Key players in the community need to have the knowledge and resources to identify potential victims and prevent abuse before it happens. We need to raise awareness about gender-based violence among health care professionals, school officials, and employers, connecting them with local authorities and enabling them to spot and report early signs of trouble. Community policing is equally important for identifying victims and potential victims, and for putting potential perpetrators on notice that authorities are on the lookout for abuse. The U.S. government is working in municipalities with the Kosovo Police and Community Safety Action Teams to ensure authorities understand the criminal nature of gender-based violence, know how to recognize it, and are empowered to protect victims and get perpetrators off the streets.
When gender-based violence does occur, Kosovo’s judiciary needs to treat these crimes with the seriousness they deserve. In the past, judicial authorities often dismissed gender-based violence as a “family issue,” relying on unenforceable “protection orders” that do little to protect victims or deter perpetrators. Slowly, this is changing. Earlier this year, Kosovo’s Supreme Court adopted new sentencing guidelines that allow judges to apply harsher penalties for perpetrators of domestic violence. Now, courts can treat victims with more sensitivity and recognition of the trauma that accompanies these crimes. The U.S. government is partnering with Kosovo’s judiciary to train specialized prosecutors and judges, helping to ensure that perpetrators are held fully accountable and that judicial proceedings do not expose victims to further trauma.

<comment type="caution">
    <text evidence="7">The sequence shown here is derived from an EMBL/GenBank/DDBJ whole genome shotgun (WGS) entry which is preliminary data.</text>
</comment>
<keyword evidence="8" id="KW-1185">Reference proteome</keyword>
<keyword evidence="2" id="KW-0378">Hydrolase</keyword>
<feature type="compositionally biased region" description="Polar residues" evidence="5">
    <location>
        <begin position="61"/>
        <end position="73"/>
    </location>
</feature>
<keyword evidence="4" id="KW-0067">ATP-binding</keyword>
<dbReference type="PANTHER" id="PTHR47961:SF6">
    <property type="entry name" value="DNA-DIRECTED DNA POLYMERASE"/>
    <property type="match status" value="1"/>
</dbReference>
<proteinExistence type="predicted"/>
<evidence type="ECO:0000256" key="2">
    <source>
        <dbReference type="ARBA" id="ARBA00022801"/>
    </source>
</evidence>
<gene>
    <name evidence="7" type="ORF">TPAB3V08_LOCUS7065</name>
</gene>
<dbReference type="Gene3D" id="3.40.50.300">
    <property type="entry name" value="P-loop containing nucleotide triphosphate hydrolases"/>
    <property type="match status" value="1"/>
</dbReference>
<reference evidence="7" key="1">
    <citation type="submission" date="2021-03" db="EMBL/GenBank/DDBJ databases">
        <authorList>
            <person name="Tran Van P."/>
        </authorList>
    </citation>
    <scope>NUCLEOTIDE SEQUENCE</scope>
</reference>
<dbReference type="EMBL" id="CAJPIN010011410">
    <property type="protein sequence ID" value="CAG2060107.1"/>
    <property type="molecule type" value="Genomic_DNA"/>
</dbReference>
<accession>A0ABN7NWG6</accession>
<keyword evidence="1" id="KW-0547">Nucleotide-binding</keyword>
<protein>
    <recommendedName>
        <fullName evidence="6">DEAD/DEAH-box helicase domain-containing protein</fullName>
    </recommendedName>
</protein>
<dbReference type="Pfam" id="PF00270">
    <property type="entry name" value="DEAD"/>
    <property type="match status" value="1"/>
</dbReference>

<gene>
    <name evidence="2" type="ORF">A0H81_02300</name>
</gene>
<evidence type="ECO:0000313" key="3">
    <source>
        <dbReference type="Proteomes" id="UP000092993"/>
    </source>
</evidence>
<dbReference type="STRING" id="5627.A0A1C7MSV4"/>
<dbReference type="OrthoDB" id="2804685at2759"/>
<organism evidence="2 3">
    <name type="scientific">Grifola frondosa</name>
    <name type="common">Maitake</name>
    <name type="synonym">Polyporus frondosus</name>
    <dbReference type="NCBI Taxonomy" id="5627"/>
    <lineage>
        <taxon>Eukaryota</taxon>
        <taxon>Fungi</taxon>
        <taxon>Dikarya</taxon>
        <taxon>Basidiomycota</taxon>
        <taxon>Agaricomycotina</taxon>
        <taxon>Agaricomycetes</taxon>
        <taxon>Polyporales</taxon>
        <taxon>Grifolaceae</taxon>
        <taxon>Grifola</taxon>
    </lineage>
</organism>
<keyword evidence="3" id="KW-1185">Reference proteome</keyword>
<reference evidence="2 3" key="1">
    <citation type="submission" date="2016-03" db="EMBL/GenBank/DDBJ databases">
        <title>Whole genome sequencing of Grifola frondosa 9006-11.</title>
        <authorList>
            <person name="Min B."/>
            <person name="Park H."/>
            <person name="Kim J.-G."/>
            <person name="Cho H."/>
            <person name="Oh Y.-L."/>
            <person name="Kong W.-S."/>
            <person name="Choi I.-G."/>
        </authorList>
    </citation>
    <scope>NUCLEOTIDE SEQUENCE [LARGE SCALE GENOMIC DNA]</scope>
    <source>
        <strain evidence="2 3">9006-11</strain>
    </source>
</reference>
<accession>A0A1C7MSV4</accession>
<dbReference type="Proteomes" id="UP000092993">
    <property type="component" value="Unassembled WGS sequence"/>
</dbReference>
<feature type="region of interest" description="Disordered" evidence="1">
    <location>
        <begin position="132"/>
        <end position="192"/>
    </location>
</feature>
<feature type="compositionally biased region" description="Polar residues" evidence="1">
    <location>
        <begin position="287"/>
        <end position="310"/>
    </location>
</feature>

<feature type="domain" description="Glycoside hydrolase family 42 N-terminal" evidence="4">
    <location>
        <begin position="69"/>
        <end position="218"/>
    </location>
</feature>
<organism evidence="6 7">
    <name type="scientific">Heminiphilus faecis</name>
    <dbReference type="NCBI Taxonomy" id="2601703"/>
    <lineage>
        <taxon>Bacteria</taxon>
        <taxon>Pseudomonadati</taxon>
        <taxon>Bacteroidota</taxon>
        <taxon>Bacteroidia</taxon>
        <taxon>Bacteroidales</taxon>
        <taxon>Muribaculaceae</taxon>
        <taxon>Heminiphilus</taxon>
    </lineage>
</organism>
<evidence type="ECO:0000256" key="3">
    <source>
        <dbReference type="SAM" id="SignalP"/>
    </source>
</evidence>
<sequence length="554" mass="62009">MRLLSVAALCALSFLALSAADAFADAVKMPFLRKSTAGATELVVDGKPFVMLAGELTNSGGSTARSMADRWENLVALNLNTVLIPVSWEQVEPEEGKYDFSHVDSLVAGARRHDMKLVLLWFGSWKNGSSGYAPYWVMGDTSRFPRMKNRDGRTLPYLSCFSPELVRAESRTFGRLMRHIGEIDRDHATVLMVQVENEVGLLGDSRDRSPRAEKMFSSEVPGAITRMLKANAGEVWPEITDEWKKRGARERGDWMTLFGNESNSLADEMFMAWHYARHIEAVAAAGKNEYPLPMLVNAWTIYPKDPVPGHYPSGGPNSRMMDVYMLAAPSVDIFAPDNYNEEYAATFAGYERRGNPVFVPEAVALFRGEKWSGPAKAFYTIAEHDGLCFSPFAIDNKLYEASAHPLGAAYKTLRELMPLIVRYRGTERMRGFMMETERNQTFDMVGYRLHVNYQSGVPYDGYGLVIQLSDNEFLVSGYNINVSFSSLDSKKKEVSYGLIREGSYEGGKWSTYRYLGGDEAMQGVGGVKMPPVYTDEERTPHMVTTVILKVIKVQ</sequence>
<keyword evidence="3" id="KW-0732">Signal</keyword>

As they often do, the judiciary’s women have stepped up to the plate. Female judges in Pristina and Prizren are ensuring perpetrators are sentenced to the fullest extent of the law. Female prosecutors in several municipalities are writing strong indictments, working to bring stakeholders together across the government, and gaining the trust of victims.
There are signs of progress elsewhere as well. We were proud to help Kosovo become the first country in the region with a functioning compensation program for victims of violent crime. Most of the awards issued since the program’s inception in 2017 have gone to victims of gender-based violence – including representatives of Kosovo’s minority communities. Political will is also starting to build around the need for better treatment of victims. With U.S. government support, members of the Assembly Women’s Caucus held a roundtable in July to discuss the need for rehabilitation programs for victims.
The victim compensation program’s success, and the achievements of Kosovo’s extraordinary female judges and prosecutors, make me optimistic that Kosovo can overcome the challenge of gender-based violence. As Kosovo continues to work toward this goal, it is essential to make sure it is not marginalized as a “women’s issue,” ensuring men understand the criminal nature of violence toward women and engaging them in the conversation at every level. Only a joint effort from every level of government and society can overcome this challenge. As Kosovo’s women demonstrated by demanding action in August on gender-based violence, the time to deliver is now.